In what might be the craziest Lego creation one has ever seen, the company behind the popular bricks has built a lifesize, drivable model of the Bugatti Chiron. Partly built by Lego's creative team and partly as a promo to showcase at the Italian Grand Prix.
It took the company over one million Technic pieces to complete the model. Technic is Lego's line of interconnecting rods, axels, motors, rods, and other parts which are more complex than the bricks and blocks the company is recognized for. Lego said that the build process took up to 13,500 hours. The idea came into fruition in June last year, with actual construction beginning in March of 2018.
Well, the car isn't entirely Lego, there are some components that aren't possible to replicate in plastic. For instance, there's a steel frame, batteries, 3D printed gears, and actual Buggati wheels.
Well, the Lego model won't be as fast as the actual Buggati Chiron - but the company says it got the model up to around 13 miles per hour. Well, that's impressive considering the car is made out of toy parts and powered by plastic motors.
The Lego Chiron has over two thousand Lego Power Function motors, offering a theoretical horsepower of 5.3. The 24 motor packs are made of 96 individual Lego motors, hook into a steel chain that drives the wheels.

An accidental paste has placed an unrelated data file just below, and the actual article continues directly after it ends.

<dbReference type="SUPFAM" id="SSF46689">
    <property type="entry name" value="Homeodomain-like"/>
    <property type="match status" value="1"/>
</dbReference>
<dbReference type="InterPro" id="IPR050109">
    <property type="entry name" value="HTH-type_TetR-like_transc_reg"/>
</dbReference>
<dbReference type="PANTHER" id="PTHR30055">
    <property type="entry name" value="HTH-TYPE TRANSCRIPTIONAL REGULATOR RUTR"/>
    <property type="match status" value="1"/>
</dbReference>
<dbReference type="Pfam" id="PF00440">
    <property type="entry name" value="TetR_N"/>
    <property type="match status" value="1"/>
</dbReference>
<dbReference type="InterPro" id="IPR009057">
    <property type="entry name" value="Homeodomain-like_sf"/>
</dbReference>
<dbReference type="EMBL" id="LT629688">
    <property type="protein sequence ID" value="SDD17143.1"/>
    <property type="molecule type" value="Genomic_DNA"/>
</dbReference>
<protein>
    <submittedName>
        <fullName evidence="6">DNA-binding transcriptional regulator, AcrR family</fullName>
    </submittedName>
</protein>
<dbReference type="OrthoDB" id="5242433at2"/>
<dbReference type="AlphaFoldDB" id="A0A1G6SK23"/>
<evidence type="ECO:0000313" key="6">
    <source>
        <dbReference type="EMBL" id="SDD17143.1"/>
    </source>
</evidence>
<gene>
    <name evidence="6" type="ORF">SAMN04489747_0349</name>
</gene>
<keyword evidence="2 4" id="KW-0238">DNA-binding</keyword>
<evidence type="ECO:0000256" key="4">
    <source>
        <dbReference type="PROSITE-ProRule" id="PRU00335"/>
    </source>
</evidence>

It also has some fun features including a detachable steering wheel, fully functional doors. It also has a spoiler that lifts and lowers the same as the original car, alongside a control panel to toggle the lights and electronics. The Lego model also has a functional speedometer which is again made of Technic pieces.
Anyone who's thinking about the production cost of the Lego Chiron, at a retail price of around $30 each, the motors alone would cost you over $70,000. The company will be showcasing the model at the Italian Grand Prix in Monza.